The Justice Ministry launched a new program Tuesday to allow repeat visitors to Japan to complete the immigration entry process at unmanned gates, a move aimed at cutting wait times.

Under the Trusted Traveler Program, the Immigration Bureau now lets low-risk travelers — such as foreign nationals who come to Japan often on business — use automated gates for short-term stays.

Automated gates are already in use at four major airports — Narita, Haneda, Chubu Centrair and Kansai. But they had only been available for Japanese nationals and foreign residents of Japan who pre-registered. The new initiative opens the gate for frequent visitors, a Justice Ministry official said Tuesday.

An applicant must meet certain requirements to register as a trusted traveler, including being employed full time at a public or private organization for a year and having visited Japan at least twice within the 12-month period prior to arrival.

To be entered into the program, applicants need to submit the necessary information prior to arrival.

After passing the Immigration Bureau’s screening process and going through an interview with an official upon entry, visitors will receive an identification card that they can use starting with their next trip.

The program is open to travelers from 67 countries where Japanese visa exemptions apply, including the United States, Canada, Australia, South Korea, Thailand and Taiwan.

However, the program does not apply to visitors from China, the largest source of foreign tourists to Japan.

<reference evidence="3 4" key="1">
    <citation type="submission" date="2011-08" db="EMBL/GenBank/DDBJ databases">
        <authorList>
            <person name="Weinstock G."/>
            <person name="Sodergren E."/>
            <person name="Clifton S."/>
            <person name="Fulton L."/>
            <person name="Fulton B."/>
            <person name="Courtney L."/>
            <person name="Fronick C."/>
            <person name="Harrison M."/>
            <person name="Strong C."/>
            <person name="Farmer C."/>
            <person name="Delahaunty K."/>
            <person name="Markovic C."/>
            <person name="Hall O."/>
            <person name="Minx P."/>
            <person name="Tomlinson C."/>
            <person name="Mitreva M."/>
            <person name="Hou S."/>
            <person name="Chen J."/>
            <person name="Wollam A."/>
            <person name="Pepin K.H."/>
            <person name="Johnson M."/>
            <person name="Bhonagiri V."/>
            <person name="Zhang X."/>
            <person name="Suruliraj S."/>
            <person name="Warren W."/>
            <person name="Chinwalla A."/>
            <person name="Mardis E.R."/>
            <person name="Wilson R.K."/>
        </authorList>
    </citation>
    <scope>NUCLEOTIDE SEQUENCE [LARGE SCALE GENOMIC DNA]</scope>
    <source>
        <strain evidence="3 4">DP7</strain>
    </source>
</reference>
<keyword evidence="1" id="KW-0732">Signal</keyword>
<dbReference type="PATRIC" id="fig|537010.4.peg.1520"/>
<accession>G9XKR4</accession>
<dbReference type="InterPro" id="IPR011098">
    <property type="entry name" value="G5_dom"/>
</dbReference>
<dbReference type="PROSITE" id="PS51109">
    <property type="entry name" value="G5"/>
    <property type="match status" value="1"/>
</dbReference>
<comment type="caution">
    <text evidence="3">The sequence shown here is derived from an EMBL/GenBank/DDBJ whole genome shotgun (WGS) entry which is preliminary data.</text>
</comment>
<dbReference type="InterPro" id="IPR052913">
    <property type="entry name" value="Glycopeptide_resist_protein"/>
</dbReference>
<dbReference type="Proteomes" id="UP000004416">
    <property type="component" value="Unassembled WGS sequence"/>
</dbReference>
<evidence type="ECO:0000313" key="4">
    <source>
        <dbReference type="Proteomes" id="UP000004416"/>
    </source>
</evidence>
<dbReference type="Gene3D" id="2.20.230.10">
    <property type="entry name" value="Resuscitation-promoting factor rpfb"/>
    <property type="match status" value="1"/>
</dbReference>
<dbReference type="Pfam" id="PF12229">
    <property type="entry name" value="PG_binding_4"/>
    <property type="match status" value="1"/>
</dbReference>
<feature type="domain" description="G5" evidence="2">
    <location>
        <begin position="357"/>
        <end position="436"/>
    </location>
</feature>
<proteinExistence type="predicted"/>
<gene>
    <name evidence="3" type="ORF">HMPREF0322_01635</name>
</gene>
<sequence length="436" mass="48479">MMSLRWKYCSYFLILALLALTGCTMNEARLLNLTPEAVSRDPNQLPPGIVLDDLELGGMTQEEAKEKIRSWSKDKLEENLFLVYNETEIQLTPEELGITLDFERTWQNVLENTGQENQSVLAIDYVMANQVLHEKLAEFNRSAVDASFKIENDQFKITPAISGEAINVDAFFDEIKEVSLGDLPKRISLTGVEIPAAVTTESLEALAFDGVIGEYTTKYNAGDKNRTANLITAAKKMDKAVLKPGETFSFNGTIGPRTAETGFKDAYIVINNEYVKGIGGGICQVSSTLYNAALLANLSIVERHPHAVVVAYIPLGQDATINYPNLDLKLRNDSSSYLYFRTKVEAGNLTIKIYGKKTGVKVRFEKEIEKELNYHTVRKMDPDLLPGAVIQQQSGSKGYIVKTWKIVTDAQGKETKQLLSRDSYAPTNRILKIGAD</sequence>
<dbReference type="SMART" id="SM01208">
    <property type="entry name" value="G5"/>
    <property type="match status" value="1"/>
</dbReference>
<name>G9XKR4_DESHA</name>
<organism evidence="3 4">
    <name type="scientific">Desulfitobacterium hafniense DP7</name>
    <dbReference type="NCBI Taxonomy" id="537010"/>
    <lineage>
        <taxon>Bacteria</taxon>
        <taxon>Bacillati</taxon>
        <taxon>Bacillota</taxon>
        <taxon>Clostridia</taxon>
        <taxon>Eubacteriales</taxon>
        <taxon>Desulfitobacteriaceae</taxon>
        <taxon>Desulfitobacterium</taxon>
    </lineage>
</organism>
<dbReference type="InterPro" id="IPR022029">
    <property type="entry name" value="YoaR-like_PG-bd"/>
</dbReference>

If it proves successful, the government may consider making the automated gates available for visitors who come for sightseeing, the official said.

The program is part of the overall 2020 Tokyo Olympics effort to lure foreign visitors by making the time-consuming passport control entry process less burdensome, the official said.

According to the Justice Ministry, it often took visitors in 2015 as long as 38 minutes to complete the examination process at Kansai International. In the same year at Chubu Centrair in Aichi Prefecture, it took 26 minutes.

In a related move last month, the Justice Ministry introduced a new mobile unit dubbed Bio Cart at three airports handling international flights — Kansai, Takamatsu and Naha — to allow foreign visitors to register their biometric data such as fingerprints and facial photo while waiting in line at ports of entry.

In a time of both misinformation and too much information, quality journalism is more crucial than ever.
By subscribing, you can help us get the story right.